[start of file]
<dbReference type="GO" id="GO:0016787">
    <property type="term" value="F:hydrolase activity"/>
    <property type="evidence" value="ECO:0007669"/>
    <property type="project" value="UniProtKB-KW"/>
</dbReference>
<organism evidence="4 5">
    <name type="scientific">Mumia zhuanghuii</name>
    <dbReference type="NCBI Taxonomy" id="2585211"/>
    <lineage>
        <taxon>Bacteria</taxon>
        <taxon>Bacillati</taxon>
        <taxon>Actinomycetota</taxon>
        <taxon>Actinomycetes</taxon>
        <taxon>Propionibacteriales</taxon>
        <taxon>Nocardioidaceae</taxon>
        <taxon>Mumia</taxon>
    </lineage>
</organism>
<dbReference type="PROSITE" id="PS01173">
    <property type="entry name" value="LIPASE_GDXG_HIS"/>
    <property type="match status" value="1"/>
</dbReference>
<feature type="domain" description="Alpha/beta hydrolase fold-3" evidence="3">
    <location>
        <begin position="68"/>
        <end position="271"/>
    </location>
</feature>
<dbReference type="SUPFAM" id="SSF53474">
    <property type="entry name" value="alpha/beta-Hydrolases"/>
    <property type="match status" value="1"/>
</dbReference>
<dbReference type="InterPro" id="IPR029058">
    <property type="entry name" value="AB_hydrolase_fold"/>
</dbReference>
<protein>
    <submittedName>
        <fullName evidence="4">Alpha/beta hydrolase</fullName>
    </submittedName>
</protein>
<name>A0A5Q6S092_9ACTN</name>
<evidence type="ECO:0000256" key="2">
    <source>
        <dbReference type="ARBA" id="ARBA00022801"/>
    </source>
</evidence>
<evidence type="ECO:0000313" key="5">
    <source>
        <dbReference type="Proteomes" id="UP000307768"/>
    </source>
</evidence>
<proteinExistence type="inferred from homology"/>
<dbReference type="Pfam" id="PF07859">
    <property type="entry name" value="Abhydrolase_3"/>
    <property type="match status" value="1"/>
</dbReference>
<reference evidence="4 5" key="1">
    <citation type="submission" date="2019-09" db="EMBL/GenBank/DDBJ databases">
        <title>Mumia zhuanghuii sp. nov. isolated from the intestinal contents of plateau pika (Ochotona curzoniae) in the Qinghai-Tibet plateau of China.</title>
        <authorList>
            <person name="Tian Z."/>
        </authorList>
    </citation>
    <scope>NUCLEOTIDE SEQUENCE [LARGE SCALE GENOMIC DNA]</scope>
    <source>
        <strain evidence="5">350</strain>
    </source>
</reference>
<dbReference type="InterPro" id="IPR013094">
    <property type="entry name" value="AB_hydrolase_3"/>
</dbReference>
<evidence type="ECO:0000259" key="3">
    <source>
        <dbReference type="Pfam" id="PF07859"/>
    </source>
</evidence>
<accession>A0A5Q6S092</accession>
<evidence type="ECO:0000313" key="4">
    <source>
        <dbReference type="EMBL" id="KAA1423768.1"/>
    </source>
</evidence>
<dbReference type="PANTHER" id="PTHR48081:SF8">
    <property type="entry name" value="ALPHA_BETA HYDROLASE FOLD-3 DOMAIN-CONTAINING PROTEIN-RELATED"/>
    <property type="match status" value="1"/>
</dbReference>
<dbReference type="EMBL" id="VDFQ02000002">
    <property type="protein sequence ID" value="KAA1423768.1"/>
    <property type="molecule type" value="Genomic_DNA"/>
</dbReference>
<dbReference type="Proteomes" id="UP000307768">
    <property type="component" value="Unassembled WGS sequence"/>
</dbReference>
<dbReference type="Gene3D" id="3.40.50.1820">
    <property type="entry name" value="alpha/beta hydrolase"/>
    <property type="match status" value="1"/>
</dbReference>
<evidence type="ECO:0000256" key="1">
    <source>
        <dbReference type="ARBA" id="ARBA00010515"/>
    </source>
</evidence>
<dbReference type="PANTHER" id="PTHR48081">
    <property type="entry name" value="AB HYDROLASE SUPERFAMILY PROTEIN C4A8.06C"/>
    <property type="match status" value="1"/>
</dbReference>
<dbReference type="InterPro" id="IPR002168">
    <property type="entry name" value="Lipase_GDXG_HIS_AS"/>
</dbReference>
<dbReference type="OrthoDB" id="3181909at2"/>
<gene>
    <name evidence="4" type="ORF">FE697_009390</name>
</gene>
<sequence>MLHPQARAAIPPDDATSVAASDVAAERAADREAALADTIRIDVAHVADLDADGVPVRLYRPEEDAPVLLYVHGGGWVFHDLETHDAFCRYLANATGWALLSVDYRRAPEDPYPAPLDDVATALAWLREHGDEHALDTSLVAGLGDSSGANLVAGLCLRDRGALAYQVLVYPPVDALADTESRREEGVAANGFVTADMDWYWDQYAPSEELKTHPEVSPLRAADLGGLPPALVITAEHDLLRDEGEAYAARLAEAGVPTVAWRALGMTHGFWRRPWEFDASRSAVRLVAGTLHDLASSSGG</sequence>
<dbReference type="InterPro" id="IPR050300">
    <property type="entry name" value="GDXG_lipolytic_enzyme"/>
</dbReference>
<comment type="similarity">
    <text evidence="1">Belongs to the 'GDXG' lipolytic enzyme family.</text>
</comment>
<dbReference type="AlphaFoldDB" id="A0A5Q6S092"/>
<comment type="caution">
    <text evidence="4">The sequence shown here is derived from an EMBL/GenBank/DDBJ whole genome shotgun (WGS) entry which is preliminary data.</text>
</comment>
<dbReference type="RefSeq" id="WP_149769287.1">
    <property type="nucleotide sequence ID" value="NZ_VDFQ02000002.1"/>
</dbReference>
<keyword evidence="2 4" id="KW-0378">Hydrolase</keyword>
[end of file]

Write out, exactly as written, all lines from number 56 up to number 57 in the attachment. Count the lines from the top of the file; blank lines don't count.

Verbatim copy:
</dbReference>
<reference evidence="4 5" key="1">